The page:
Pet Talk: Kennel cough in dogs | VailDaily.com

Pet Talk: Kennel cough in dogs

As spring rolls around and more dogs are placed in kennels, a kennel cough outbreak is brewing. Watch for symptoms in your dog and speak with your vet about prevention.
Special to the Daily

Spring break is here. After a long, harsh winter, it’s almost inconceivable that there will be a spring, but still, locals are getting anxious to head to warmer climates for the brief break ahead. As pet owners begin leaving the valley in droves, their loving pets are put in boarding facilities. As the number of pets in those facilities increase, so does the potential increase for contagious viruses to effect a large volume of pets in a short time.

Unfortunately this past week, we had another outbreak of such a virus. It only takes one pet to bring a virus into a kennel. Luckily, most of these contagious viruses are not life threatening but they can certainly cause stress and lack of sleep for a worried pet owner.

Over the past week, veterinarians have seen a rise in the number of cases of what we call kennel cough. Kennel cough, otherwise called “bordetella,” has classic symptoms consisting of a dry, hacking, forceful cough, and most clients will describe their pet’s symptoms as it sounds as though their pet is trying to clear the throat or cough something up.

Unfortunately, many dogs with kennel cough may also exhibit other symptoms of upper respiratory illness, such as sneezing, a runny nose, as well as ocular (eye) discharge. Most pets are not lethargic, and do not stop eating or drinking when infected with kennel cough; it is more so uncomfortable for the pet as they continue to cough uncontrollably.

Although the cough can be alarming for many unknowing pet owners, it is not considered a veterinary emergency unless your pet is already ill from another systemic virus, or immune compromised, in which case it can become a bigger health risk for your pet.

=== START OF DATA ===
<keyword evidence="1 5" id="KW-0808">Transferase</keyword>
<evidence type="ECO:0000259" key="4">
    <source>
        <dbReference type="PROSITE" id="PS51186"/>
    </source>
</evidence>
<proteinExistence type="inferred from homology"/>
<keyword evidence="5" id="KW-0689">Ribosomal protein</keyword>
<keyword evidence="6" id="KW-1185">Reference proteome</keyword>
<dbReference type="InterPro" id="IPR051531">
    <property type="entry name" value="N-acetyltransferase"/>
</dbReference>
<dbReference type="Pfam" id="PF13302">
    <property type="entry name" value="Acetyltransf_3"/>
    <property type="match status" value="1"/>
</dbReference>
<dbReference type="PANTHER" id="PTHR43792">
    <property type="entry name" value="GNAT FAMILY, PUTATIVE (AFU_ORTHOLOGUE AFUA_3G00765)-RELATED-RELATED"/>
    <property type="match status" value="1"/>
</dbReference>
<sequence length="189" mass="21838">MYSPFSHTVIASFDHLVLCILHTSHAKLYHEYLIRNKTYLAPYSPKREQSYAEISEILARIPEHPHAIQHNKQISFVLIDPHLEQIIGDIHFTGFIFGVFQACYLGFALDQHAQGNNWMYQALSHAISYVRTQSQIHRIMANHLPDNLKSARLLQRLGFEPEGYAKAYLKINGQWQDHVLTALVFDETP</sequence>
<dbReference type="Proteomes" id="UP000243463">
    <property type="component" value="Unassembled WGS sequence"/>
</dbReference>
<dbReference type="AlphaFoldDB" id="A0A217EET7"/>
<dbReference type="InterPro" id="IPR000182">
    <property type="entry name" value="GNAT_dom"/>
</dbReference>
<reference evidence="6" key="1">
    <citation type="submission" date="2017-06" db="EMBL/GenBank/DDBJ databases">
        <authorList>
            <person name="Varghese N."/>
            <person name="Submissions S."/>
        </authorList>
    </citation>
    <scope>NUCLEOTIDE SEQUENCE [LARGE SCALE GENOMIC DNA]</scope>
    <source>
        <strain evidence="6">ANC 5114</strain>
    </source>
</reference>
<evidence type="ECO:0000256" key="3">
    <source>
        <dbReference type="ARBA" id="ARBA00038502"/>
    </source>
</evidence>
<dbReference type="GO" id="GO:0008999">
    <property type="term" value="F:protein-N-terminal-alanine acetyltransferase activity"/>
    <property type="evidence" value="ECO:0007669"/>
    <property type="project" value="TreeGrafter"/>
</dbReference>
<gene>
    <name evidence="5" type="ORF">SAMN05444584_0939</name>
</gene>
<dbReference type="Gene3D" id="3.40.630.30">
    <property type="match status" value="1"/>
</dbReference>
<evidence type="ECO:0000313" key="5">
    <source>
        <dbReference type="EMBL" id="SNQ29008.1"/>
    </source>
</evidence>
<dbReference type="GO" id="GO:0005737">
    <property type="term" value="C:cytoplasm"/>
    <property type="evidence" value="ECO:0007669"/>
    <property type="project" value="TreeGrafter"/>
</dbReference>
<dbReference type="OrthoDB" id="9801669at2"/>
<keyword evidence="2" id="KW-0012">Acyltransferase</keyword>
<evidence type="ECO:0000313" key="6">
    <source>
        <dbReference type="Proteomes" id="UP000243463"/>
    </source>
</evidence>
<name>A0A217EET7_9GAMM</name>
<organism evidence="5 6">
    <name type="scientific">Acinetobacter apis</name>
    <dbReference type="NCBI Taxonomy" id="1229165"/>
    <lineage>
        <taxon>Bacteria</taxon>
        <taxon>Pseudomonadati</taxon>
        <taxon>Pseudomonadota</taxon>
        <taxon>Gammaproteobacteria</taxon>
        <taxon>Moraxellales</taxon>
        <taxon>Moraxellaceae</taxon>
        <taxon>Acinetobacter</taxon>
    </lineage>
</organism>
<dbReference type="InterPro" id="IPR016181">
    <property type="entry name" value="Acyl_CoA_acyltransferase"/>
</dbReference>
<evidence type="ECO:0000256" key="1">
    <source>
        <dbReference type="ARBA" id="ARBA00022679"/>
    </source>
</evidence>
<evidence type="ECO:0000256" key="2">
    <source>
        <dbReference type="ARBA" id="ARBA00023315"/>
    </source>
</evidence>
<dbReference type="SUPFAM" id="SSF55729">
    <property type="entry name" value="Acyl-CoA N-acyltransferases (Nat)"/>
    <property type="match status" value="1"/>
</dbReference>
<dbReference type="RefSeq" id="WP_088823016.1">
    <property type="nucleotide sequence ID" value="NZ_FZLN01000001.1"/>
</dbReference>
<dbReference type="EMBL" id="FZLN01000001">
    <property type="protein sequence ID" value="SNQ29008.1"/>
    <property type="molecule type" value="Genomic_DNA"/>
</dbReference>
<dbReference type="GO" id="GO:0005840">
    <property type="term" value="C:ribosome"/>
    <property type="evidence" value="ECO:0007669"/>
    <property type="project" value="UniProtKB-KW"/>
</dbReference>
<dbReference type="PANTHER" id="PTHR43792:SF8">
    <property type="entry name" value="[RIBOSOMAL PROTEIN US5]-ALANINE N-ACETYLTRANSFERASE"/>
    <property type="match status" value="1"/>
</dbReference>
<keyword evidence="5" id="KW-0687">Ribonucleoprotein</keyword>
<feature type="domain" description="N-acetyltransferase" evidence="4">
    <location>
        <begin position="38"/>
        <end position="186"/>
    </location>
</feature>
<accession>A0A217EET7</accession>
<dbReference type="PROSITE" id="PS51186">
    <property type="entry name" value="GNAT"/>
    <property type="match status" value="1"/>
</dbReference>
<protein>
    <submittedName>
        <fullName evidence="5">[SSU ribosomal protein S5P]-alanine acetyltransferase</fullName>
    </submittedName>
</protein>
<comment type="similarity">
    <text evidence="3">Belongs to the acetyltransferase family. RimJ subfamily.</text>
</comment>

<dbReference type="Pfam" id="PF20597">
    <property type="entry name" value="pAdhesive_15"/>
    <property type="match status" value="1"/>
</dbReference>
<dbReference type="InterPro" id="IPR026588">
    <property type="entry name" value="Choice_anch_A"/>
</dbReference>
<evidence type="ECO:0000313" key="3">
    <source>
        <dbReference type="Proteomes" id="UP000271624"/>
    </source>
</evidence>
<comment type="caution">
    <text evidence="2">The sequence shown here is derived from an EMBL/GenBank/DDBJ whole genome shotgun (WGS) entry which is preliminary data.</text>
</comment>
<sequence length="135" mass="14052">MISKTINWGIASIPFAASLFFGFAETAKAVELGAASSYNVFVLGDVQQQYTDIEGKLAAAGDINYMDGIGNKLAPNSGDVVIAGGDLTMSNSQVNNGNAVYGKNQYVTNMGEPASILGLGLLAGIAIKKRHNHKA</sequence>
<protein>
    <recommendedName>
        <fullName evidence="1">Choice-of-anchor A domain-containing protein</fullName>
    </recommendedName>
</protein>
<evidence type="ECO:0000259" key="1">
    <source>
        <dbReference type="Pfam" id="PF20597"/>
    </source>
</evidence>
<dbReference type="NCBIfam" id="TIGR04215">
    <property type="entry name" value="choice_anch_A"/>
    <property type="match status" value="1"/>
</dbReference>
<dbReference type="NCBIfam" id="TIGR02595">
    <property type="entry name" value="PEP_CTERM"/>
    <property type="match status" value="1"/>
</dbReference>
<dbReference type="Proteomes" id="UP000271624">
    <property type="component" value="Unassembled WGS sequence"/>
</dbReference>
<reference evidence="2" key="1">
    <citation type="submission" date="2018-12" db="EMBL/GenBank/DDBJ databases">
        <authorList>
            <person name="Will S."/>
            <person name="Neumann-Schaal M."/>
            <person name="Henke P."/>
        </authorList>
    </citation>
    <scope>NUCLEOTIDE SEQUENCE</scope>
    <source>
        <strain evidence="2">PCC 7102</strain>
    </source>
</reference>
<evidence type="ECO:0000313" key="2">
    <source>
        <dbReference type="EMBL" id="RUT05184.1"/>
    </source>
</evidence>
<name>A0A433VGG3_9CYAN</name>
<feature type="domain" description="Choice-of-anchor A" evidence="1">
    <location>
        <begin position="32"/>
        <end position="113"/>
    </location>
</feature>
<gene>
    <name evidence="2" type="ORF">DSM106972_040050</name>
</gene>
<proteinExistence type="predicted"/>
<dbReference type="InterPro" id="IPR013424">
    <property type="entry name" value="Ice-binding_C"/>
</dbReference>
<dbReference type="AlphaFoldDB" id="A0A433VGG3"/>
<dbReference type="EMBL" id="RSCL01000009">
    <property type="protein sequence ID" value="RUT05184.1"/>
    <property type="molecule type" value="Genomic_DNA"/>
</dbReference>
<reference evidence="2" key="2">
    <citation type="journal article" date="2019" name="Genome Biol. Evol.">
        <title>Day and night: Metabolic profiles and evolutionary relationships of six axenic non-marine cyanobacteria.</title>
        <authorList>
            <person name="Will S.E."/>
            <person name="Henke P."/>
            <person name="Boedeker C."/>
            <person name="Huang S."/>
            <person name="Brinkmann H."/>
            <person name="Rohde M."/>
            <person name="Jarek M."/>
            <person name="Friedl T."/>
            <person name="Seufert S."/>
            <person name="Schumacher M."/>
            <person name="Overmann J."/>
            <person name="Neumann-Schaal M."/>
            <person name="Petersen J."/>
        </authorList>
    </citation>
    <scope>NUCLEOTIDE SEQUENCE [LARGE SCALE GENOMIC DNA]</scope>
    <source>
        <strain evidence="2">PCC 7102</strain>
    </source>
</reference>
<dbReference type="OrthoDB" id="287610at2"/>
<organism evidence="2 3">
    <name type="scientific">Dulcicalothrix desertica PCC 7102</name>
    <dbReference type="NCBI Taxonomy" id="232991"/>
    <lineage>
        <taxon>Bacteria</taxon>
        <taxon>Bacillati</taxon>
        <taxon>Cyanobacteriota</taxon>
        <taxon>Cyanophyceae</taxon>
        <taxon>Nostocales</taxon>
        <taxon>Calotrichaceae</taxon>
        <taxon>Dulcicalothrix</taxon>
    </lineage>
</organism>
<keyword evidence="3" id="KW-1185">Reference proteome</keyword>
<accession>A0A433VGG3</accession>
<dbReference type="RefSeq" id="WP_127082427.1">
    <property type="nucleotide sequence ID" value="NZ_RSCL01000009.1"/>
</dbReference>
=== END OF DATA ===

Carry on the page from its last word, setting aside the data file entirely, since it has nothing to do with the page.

Kennel cough is commonly found where pets congregate, such as boarding facilities, doggy day care, grooming facilities, dog shows and dog parks. So many of my clients will decline a bordetella vaccine saying, “I don’t kennel my dog.” Unfortunately, because dogs spread the disease through both airborne methods (touching noses or breathing out the virus which another pet shall inhale) or through coming in contact with contaminated surfaces (such as water bowls and kennels where an infected pet has just been), they can succumb to the virus almost anywhere.

The method of contracting this disease usually involves your pet coming in contact with the bordetella bronchiseptica species, but often times, your pet acquires a virus at the same time. There are innumerable viruses such as the canine adenovirus, canine distemper virus, the parainfluenza virus, as well as mycoplasma, which can all be factors in the development of the kennel cough cascade. Dogs acquire these organisms through their respiratory tract, and the particles get caught in the mucous and subsequently cause inflammation of both the larynx (voice box) and the trachea (wind pipe) which results in that dry, hacking, forceful cough you hear when your pet is infected.

With mild forms of the disease, your pet will get better just with rest. It is very important to contact your veterinarian so that they may determine the best course of action for your pet based on the symptoms. Often times, your veterinarian will prescribe anti-tussive medications (cough medicine) as well as antibiotics for infection. Your veterinarian may also recommend taking your pet’s collar off and utilizing a harness, so as to relieve pressure on the upper respiratory tract, as well as rest and no contact with other dogs. Luckily, your pet will recover quickly.

Prevention Methods

How do you prevent this? There is an oral, injectable and nasal vaccination available for bordetella, which, depending on your veterinarian and your area, can be bolstered every six months to a year. Unfortunately, because kennel cough can also be caused by other agents, it is not guaranteed that your pet cannot develop kennel cough from these other agents. Still, if your pet will be frequenting the kennel, groomer, dog parks or other congregated areas, ask your veterinarian as to what their current protocol for prevention is.

Finally, be smart. If your pet is coughing, segregate them from other dogs. In addition, remember that kennel cough is not the only reason for coughing in pets. Your pet may also have other conditions including, but not limited to, collapsing trachea (common in little dogs), allergic bronchitis, asthma, neoplasia or even heart disease, so don’t hesitate to contact your veterinarian and have your pet evaluated.

Sheila Fitzpatrick, DVM, is the owner of Mountain Animal Hospital Center and Mobile Veterinarian.